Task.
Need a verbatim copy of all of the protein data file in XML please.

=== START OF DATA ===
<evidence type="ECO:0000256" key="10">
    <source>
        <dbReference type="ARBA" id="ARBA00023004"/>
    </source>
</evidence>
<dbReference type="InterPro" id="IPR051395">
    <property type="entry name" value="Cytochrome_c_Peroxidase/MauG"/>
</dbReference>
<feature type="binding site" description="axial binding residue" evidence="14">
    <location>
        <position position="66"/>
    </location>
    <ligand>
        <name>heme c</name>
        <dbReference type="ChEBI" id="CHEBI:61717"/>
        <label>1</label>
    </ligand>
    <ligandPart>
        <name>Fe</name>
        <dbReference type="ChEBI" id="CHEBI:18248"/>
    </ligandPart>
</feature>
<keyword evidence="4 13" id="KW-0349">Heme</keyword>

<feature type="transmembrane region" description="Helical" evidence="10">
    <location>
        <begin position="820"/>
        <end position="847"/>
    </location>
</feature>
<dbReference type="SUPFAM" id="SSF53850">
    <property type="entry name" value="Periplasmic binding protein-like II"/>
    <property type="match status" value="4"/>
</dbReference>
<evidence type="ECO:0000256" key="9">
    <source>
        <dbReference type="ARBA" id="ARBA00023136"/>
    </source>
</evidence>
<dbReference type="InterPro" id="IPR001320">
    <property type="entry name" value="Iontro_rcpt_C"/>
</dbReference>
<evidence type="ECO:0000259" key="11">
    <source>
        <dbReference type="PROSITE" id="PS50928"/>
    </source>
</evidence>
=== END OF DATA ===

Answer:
<evidence type="ECO:0000256" key="10">
    <source>
        <dbReference type="ARBA" id="ARBA00023004"/>
    </source>
</evidence>
<dbReference type="InterPro" id="IPR051395">
    <property type="entry name" value="Cytochrome_c_Peroxidase/MauG"/>
</dbReference>
<feature type="binding site" description="axial binding residue" evidence="14">
    <location>
        <position position="66"/>
    </location>
    <ligand>
        <name>heme c</name>
        <dbReference type="ChEBI" id="CHEBI:61717"/>
        <label>1</label>
    </ligand>
    <ligandPart>
        <name>Fe</name>
        <dbReference type="ChEBI" id="CHEBI:18248"/>
    </ligandPart>
</feature>
<keyword evidence="4 13" id="KW-0349">Heme</keyword>

<feature type="transmembrane region" description="Helical" evidence="10">
    <location>
        <begin position="820"/>
        <end position="847"/>
    </location>
</feature>
<dbReference type="SUPFAM" id="SSF53850">
    <property type="entry name" value="Periplasmic binding protein-like II"/>
    <property type="match status" value="4"/>
</dbReference>
<evidence type="ECO:0000256" key="9">
    <source>
        <dbReference type="ARBA" id="ARBA00023136"/>
    </source>
</evidence>
<dbReference type="InterPro" id="IPR001320">
    <property type="entry name" value="Iontro_rcpt_C"/>
</dbReference>
<evidence type="ECO:0000259" key="11">
    <source>
        <dbReference type="PROSITE" id="PS50928"/>
    </source>
</evidence>